Entangled Air: Haggerty Museum of Art combines art and science in new exhibition

Dr. Somesh Roy, assistant professor of mechanical engineering in the Opus College of Engineering, is working together with contemporary artist Tomás Saraceno to showcase the effects of soot emissions through scientific and artistic lenses in a new Haggerty Museum of Art exhibition, Entangled Air.

The National Science Foundation awarded Roy a CAREER grant in February 2022 to study the physics and chemistry of soot, explore better ways to predict soot emissions from combustion systems and increase our understanding of the effects of soot on the planet.

“Soot has been around since the birth of the planet,” Roy says. “It is the black stuff that we see in smoke. We still don’t know a lot about how soot is formed, even when it affects our lives in many ways.”

Roy is now collaborating with the Haggerty Museum of Art, turning his findings into immersive learning opportunities for the Marquette and Milwaukee communities.

Dr. Somesh Roy, right, received a CAREER grant from the National Science Foundation in February 2022 to study the physics and chemistry of soot.

“The Haggerty Museum of Art embraces both academic and artistic experimentation, so when Dr. Roy approached us, we were very excited to work with him,” says Emilia Layden, Haggerty Museum of Art curator of collections and exhibitions.

Through the exhibition’s scientific displays and discussions, Roy aims to educate the public on soot’s negative effects, including climate change. “It is in the air that we all breathe –even when we don’t see any smoke. It is something that we cannot see, and we oftentimes ignore those things that are not visible,” Roy says.

Clearing the air with art

For more than two decades Argentina-born, Berlin-based artist Tomás Saraceno has activated projects aimed towards rethinking the co-creation of the atmosphere with the goal of eliminating carbon emissions.

“He is a well-known artist,” Roy says. “Having an exhibition from him in Milwaukee is a big deal.”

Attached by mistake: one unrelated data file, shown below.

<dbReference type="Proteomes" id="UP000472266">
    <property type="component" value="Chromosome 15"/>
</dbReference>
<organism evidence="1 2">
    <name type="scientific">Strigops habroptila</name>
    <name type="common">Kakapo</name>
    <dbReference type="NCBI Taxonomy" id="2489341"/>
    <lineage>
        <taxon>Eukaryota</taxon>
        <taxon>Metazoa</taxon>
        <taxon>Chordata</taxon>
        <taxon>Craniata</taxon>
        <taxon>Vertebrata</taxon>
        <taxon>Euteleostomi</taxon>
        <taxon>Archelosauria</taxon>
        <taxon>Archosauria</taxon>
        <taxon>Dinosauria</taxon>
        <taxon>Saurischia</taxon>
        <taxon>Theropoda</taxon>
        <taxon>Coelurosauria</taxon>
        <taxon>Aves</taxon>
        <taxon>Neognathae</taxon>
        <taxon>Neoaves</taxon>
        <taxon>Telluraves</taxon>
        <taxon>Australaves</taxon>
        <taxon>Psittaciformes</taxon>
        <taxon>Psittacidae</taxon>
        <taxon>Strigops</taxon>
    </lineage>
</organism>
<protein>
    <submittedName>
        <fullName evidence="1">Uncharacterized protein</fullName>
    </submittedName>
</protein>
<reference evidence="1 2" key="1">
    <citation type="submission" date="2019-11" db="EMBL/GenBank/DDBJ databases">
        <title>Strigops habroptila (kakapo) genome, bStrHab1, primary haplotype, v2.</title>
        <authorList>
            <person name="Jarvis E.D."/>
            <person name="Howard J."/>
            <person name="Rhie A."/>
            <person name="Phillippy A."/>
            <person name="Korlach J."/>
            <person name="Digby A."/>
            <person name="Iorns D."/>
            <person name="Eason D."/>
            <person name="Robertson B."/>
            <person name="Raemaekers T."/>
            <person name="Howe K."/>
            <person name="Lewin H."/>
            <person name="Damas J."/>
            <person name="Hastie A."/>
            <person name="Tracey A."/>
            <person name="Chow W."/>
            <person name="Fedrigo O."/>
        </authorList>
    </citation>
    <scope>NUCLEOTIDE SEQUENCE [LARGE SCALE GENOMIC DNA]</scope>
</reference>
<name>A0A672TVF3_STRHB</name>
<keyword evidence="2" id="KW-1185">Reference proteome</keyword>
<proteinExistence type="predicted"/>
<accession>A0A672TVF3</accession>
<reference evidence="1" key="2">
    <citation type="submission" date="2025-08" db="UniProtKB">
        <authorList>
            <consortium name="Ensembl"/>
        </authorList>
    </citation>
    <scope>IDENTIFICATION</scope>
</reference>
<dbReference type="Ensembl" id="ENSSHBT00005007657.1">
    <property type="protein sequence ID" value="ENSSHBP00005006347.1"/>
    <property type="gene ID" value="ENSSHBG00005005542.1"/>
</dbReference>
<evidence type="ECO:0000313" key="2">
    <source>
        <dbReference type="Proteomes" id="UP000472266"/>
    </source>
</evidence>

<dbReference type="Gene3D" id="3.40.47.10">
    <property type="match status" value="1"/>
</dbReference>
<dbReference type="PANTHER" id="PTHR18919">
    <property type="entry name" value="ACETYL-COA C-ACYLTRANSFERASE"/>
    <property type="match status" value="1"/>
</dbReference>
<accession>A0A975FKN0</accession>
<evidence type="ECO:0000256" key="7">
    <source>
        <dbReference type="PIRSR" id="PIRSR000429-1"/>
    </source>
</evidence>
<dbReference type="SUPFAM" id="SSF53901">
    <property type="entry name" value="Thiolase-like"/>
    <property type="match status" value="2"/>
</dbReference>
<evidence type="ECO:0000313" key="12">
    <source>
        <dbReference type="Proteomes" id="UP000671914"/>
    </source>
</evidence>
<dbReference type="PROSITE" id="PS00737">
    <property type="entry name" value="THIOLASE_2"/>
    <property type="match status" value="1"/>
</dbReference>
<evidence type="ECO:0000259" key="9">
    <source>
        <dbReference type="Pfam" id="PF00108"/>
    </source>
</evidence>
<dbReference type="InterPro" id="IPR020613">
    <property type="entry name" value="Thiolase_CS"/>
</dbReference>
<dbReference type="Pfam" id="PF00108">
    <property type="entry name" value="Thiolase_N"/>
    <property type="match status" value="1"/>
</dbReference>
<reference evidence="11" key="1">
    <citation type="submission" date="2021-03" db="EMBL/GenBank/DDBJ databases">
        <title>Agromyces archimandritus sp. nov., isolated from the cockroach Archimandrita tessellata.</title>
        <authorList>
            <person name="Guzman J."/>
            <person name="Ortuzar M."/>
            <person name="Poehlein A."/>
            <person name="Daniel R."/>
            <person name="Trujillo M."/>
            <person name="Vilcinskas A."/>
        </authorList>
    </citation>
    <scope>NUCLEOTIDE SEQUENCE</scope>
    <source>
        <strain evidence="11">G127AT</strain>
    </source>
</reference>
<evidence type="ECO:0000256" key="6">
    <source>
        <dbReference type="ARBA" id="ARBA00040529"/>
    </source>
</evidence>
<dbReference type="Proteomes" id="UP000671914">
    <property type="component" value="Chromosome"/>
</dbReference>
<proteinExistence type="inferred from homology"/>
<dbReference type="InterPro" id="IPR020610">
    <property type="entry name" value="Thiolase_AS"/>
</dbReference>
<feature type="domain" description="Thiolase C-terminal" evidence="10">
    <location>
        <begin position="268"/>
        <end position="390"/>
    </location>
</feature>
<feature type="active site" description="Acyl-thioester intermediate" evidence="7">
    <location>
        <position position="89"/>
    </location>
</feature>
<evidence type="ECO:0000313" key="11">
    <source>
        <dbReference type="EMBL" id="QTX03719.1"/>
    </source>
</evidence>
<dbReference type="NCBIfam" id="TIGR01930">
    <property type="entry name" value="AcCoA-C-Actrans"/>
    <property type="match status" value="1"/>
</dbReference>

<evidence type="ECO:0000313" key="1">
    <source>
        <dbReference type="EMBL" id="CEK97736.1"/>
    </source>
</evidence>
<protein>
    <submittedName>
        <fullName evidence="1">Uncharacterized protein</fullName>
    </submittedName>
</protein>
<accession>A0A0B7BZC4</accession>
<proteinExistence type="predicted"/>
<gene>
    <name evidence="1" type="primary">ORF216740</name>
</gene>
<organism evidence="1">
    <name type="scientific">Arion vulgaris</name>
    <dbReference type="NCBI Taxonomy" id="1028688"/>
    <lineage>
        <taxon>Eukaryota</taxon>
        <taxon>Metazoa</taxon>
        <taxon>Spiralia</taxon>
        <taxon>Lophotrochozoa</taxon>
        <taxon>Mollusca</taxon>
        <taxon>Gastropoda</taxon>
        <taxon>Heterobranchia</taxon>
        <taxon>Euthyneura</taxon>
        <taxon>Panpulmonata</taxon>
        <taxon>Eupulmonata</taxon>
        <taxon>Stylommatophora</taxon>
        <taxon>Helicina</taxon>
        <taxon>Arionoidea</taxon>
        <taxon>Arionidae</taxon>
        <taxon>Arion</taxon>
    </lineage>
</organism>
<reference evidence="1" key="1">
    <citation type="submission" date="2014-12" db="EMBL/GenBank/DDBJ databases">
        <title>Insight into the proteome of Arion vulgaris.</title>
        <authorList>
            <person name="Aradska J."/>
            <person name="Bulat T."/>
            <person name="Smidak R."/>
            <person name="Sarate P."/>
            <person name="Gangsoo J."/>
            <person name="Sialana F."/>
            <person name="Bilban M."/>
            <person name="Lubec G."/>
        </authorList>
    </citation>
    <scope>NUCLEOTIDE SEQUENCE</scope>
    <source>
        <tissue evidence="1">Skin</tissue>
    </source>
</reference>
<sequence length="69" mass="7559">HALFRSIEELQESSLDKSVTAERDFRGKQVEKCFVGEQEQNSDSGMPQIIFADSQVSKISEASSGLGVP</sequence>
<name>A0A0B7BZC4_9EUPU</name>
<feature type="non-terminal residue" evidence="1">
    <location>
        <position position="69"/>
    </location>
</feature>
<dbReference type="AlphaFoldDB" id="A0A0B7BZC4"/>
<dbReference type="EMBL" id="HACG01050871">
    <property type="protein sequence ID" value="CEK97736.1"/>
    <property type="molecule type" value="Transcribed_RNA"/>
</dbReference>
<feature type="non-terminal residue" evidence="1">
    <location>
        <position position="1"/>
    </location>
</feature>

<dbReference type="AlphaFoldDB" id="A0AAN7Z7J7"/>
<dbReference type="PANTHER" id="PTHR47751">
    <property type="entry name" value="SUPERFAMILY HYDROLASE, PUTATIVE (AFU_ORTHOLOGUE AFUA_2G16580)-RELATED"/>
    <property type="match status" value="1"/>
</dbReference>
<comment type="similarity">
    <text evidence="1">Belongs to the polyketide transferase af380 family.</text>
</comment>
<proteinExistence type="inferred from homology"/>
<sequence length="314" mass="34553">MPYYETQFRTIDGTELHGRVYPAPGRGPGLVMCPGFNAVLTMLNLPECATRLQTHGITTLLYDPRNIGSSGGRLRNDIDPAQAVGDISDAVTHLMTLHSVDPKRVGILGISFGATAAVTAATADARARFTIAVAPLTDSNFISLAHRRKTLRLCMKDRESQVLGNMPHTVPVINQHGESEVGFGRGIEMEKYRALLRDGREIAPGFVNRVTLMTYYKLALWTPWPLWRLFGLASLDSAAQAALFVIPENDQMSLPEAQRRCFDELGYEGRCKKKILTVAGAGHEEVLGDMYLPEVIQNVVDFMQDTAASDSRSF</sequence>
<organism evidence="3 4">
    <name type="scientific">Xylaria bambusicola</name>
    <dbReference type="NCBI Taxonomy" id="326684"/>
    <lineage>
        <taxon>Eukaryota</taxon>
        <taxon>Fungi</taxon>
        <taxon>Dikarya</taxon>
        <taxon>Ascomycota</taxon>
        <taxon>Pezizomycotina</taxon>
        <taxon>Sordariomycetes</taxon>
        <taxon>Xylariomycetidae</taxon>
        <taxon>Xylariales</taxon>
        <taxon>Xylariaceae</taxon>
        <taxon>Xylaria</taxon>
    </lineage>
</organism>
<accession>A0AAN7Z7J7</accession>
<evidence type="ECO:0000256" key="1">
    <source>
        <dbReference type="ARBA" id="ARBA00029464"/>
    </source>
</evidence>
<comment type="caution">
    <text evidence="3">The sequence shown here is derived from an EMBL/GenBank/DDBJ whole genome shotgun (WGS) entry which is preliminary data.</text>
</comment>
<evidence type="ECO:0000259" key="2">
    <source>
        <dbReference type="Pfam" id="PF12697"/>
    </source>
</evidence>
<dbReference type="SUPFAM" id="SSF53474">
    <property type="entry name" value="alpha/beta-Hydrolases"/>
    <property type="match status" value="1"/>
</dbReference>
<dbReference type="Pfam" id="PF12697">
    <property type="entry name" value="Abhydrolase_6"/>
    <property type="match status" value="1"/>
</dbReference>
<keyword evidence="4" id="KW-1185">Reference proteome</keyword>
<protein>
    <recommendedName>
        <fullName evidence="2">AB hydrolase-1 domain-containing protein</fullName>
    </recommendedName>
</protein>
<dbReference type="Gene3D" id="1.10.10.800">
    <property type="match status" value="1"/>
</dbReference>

Saraceno’s work featured in Entangled Air is a representation of his decades-long engagement with the invisible air and pollutants.

“The works in the exhibition are quite literally made from air,” Layden says. “This ranges from works made with air ink, to sculptures that fly using only the heat from the sun and soot particles, to an immersive installation that illuminates the otherwise-invisible particulate matter that surrounds us.”

Roy understands that art and science aren’t often thought to go hand in hand but says this exhibition ushers a unique collaboration by bringing perspective of these different disciplines together.

“It ties in well with global and public health, too, which we are all concerned about,” Roy says. “Learning how soot impacts the society is beneficial to anyone and everyone.”

Community outreach and engagement will also be a large part of Entangled Air and Roy’s research. Lectures, workshops and an art history conference are some ways that the community can take their own part in the exhibition.

In-person tours called AirWalks, however, may be one of the most engaging opportunities.

Roy and other team members will host three AirWalks in April and May in the Menomonee River Valley, Pulaski Park and Metcalfe Park.

“Thought partners will lead a dialogue about each neighborhood—with an emphasis on the impacts of industrialization on air quality and public health,” Layden says. “Dr. Roy will provide  sensors that will collect air quality data in real time during each AirWalk.”

Sensor readings will be used to create data visualizations that will be displayed in the exhibition.

The connection between arts and sciences and the Milwaukee and Marquette communities is what Roy notes as one of the most significant parts of this exhibition.

“It has become a connecting point for a lot of partners from the community,” Roy says. “There is really a synergy and hunger in the community to know about the air quality and to take meaningful actions. I hope that this is only the beginning.”

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